Picture courtesy of Amanda Jaffe.
When the presidential primaries started, Barack Obama was already something of a celebrity. And from the beginning, his campaign’s posters and Web site were aesthetically far superior to those of his competition.
As the primaries slogged on, the Obama phenomenon branched out into the art world. The iconic Shepard Fairey Obama image hit the streets and quickly sold out several print runs. T-shirts bearing the image were available from Fairey’s Web site–and soon from Urban Outfitters.
You couldn’t walk the streets in a major city without tripping over street vendors selling their own Obama gear. Obama volunteers made their own Obama buttons, T-shirts, posters, and art. Sure, some people were just cashing in, but others seemed genuinely inspired by the candidate and his message. The Obama Art Report is a blog cataloguing the phenomenon, complete with photos.
The election of Obama on November 4th launched a whole other stream of Obama gear, though. From newspapers and magazines launching Obama “commemorative editions” to coins and plates , you can get your little piece of the president-elect for just $19.95! Call now!
Driving home to South Carolina for my holiday break, I stopped at a fast-food joint to grab a quick bite, my Obama button (yes, fan-made, a pink and yellow version of the classic Fairey print) still pinned to my purse. The girl who took my order at the counter asked me where I got my button.
“Me and my husband didn’t like him,” she continued, “But now you’ve gotta have one, don’t you?”
Obama has become something you have to have a piece of–a commodity for sale, sometimes on eBay to the highest bidder, other times for the bargain price of way too much for whichever tacky design was slapped on some material that will last long enough for your kids to sell it back on eBay twenty years from now.
The similarity to the ubiquitous Che Guevara (himself back in the pop culture spotlight with the new Soderbergh movie) is interesting, but ultimately Obama has become a symbol before even really having the chance to be President. He won’t be sworn in for another week, but his image is being appropriated all over the place. Before the election, no publicity was bad publicity, but the post-election explosion of Obama image-plastering is less about propaganda than it is about profits.
Marvel Comics is releasing a Spider-Man variant cover with Barack Obama on it, to go along with a five-page mini-story where Spider-Man meets Obama. Its first printing is already sold out.
Brian Johnson, of Brave New Worlds comics in Philadelphia, has been fielding phone calls for weeks asking about the Obama comic. The shop’s top-selling book for last year was another Obama issue, IDW Publishing’s Barack Obama biocomic. But this was in part because one customer ordered 300 of the Obama book.
“He’s sitting on them to sell later,” Johnson said. “But they won’t be worth anything because there’s going to be so many of them.”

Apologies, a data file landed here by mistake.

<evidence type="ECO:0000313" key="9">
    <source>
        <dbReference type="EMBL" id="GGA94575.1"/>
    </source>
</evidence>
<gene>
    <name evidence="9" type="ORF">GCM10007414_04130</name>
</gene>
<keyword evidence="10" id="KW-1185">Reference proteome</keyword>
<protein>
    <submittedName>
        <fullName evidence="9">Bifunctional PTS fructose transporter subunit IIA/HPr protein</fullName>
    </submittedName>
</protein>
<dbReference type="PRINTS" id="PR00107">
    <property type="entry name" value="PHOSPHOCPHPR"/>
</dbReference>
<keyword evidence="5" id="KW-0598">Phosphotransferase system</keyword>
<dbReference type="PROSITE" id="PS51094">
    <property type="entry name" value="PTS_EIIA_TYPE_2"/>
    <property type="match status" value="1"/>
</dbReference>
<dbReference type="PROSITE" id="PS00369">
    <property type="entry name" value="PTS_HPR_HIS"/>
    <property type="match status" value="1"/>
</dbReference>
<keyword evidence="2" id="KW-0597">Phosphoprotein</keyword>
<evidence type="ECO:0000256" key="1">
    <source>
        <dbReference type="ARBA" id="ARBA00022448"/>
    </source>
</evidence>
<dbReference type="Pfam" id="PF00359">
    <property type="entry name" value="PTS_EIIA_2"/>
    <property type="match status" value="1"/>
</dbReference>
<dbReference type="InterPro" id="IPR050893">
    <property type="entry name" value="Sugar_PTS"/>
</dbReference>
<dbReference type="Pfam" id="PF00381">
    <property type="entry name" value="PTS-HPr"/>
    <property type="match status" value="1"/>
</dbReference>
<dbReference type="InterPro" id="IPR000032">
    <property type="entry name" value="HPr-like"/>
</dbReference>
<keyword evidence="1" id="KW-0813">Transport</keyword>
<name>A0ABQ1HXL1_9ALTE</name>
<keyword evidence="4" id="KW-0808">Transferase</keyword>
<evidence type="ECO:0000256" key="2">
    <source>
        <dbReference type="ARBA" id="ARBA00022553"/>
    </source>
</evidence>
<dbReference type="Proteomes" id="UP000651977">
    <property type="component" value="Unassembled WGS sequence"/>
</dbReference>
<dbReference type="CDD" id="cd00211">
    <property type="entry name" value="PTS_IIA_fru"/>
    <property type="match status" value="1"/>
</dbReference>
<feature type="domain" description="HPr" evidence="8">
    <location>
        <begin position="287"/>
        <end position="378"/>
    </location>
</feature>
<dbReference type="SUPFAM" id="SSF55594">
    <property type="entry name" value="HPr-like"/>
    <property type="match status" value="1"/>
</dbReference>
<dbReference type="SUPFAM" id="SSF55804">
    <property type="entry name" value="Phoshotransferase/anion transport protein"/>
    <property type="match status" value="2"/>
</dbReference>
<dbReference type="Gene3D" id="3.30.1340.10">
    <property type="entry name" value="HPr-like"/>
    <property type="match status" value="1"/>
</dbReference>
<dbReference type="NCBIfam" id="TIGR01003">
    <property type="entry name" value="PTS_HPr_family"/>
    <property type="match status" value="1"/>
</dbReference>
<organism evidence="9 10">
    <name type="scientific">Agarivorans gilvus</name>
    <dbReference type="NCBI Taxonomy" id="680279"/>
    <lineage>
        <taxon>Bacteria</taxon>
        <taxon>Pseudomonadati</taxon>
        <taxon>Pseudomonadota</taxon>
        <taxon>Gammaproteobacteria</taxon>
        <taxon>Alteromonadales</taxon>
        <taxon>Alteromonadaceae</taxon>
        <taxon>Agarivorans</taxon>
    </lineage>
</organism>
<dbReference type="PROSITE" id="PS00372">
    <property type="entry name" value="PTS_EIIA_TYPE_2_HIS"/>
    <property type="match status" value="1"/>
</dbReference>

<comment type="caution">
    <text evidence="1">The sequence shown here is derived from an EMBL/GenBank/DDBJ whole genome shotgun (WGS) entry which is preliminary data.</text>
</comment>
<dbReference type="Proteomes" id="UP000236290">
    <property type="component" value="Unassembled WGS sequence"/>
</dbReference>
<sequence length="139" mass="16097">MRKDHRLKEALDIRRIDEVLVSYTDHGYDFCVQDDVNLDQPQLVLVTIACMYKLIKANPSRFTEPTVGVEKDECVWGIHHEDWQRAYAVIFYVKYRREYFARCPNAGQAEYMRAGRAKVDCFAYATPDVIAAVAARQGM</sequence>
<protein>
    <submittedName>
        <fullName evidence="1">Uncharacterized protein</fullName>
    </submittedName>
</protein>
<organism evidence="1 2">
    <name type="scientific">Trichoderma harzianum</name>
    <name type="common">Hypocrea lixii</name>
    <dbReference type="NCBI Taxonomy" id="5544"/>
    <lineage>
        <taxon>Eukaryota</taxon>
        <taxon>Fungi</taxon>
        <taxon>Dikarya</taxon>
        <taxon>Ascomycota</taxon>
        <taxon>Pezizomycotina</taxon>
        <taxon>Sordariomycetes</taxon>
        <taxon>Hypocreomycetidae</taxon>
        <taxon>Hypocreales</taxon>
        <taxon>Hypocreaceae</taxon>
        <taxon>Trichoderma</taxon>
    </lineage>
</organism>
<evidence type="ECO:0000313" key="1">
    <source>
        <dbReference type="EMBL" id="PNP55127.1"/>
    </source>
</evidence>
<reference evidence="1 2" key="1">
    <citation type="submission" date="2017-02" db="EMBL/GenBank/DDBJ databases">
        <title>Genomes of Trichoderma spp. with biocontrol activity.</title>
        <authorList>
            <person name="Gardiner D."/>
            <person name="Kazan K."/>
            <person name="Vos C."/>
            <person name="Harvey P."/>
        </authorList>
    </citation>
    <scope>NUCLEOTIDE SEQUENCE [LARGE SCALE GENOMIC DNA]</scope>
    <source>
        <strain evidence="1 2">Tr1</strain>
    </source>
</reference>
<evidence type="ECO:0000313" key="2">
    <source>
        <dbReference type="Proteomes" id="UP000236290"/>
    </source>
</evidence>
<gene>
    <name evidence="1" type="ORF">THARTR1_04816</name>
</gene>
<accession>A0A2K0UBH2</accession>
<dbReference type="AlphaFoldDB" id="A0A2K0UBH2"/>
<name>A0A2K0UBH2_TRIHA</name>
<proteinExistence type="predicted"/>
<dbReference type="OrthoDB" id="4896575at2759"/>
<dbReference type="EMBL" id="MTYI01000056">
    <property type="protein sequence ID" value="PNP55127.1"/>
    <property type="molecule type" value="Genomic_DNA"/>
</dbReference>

Johnson has a point. The market is so flooded with Obama images right now, from plates to posters to Spider-Man comics, that keeping them for their perceived value later seems ludicrous.
It is interesting, that Obama had the largest organization of any presidential candidate in history, the largest number of volunteers, and that he’s asked people to take part in a national day of service on the day before his inauguration, and yet people still feel that they must buy something to be a part of this historical moment.
Artist Ron Wimberly noted, “The commodification of Obama at this point would be based on his image and potential actions, whereas Che’s deeds made him an icon before that posterized graphic found its way into every pop activist’s drawers.”
Certain presidents have an iconic image years, decades, hundreds of years after their deaths because of things they did. Obama’s image right now is a symbol of a step forward, of hope and possibility. That symbol was used very effectively during the campaign, but now it’s been transformed from something we could have for free to be inspired by, into a thing we can keep on a shelf.
Obama’s image is salable in part because he is a black man. The first black president. History being made. Get your slice. Artists and intellectuals have noted the connections across history with the commodification of black bodies, from slavery to celebrity.
Obama’s opponents often mocked his celebrity, but in our capitalist culture, none of them have shown up to critique the transition of Obama into a good to be sold. Perhaps, after all, that is how some people are most comfortable with Obama. He’s a thing they can control, if they can buy and sell it.
Right now, Obama is frozen in the moment between senator and president. He can announce appointments and suggest policy, but right now he is largely unable to act. After January 20th, when he is officially president, it will be harder to freeze him onto a page or a coin. He will be taking actions, and no doubt many of them will anger large portions of the population. He will remind us all that he is a person – not an icon, a superhero, or a commodity.